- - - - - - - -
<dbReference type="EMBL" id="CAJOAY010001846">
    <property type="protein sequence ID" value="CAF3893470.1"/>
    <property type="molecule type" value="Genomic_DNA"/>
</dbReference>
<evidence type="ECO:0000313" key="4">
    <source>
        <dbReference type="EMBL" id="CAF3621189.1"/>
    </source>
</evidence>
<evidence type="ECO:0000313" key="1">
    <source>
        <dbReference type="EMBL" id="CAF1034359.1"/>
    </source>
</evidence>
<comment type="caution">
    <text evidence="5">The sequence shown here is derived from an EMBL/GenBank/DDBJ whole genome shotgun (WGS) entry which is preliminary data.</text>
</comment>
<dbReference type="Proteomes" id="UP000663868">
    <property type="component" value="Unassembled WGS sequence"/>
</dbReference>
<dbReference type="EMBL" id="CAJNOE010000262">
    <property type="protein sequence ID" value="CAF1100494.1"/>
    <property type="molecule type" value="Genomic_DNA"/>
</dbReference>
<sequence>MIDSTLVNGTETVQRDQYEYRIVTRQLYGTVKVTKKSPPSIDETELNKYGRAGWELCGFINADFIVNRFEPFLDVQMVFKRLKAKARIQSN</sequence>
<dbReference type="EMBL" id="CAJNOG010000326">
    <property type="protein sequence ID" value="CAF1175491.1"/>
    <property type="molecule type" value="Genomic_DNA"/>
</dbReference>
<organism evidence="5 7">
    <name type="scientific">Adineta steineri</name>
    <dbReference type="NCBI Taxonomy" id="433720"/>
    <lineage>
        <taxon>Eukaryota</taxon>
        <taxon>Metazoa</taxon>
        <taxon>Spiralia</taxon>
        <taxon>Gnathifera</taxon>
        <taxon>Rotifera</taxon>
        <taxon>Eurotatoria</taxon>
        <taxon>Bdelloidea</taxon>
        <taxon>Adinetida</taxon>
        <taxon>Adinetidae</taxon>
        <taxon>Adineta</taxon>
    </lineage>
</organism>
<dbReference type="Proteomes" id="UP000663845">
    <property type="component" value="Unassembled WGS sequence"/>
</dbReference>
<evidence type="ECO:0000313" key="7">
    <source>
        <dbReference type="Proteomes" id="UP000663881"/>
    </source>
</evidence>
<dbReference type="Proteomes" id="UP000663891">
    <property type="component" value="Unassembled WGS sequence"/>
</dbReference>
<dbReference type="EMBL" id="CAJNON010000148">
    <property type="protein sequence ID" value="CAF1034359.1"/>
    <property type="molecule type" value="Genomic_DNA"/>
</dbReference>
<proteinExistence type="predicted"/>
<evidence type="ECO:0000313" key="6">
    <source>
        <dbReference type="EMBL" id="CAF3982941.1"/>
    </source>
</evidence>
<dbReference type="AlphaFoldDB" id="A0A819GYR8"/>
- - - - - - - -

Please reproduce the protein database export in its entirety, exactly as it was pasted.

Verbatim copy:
<dbReference type="EMBL" id="CAJOAY010001846">
    <property type="protein sequence ID" value="CAF3893470.1"/>
    <property type="molecule type" value="Genomic_DNA"/>
</dbReference>
<evidence type="ECO:0000313" key="4">
    <source>
        <dbReference type="EMBL" id="CAF3621189.1"/>
    </source>
</evidence>
<evidence type="ECO:0000313" key="1">
    <source>
        <dbReference type="EMBL" id="CAF1034359.1"/>
    </source>
</evidence>
<comment type="caution">
    <text evidence="5">The sequence shown here is derived from an EMBL/GenBank/DDBJ whole genome shotgun (WGS) entry which is preliminary data.</text>
</comment>
<dbReference type="Proteomes" id="UP000663868">
    <property type="component" value="Unassembled WGS sequence"/>
</dbReference>
<dbReference type="EMBL" id="CAJNOE010000262">
    <property type="protein sequence ID" value="CAF1100494.1"/>
    <property type="molecule type" value="Genomic_DNA"/>
</dbReference>
<sequence>MIDSTLVNGTETVQRDQYEYRIVTRQLYGTVKVTKKSPPSIDETELNKYGRAGWELCGFINADFIVNRFEPFLDVQMVFKRLKAKARIQSN</sequence>
<dbReference type="EMBL" id="CAJNOG010000326">
    <property type="protein sequence ID" value="CAF1175491.1"/>
    <property type="molecule type" value="Genomic_DNA"/>
</dbReference>
<organism evidence="5 7">
    <name type="scientific">Adineta steineri</name>
    <dbReference type="NCBI Taxonomy" id="433720"/>
    <lineage>
        <taxon>Eukaryota</taxon>
        <taxon>Metazoa</taxon>
        <taxon>Spiralia</taxon>
        <taxon>Gnathifera</taxon>
        <taxon>Rotifera</taxon>
        <taxon>Eurotatoria</taxon>
        <taxon>Bdelloidea</taxon>
        <taxon>Adinetida</taxon>
        <taxon>Adinetidae</taxon>
        <taxon>Adineta</taxon>
    </lineage>
</organism>
<dbReference type="Proteomes" id="UP000663845">
    <property type="component" value="Unassembled WGS sequence"/>
</dbReference>
<evidence type="ECO:0000313" key="7">
    <source>
        <dbReference type="Proteomes" id="UP000663881"/>
    </source>
</evidence>
<dbReference type="Proteomes" id="UP000663891">
    <property type="component" value="Unassembled WGS sequence"/>
</dbReference>
<dbReference type="EMBL" id="CAJNON010000148">
    <property type="protein sequence ID" value="CAF1034359.1"/>
    <property type="molecule type" value="Genomic_DNA"/>
</dbReference>
<proteinExistence type="predicted"/>
<evidence type="ECO:0000313" key="6">
    <source>
        <dbReference type="EMBL" id="CAF3982941.1"/>
    </source>
</evidence>
<dbReference type="AlphaFoldDB" id="A0A819GYR8"/>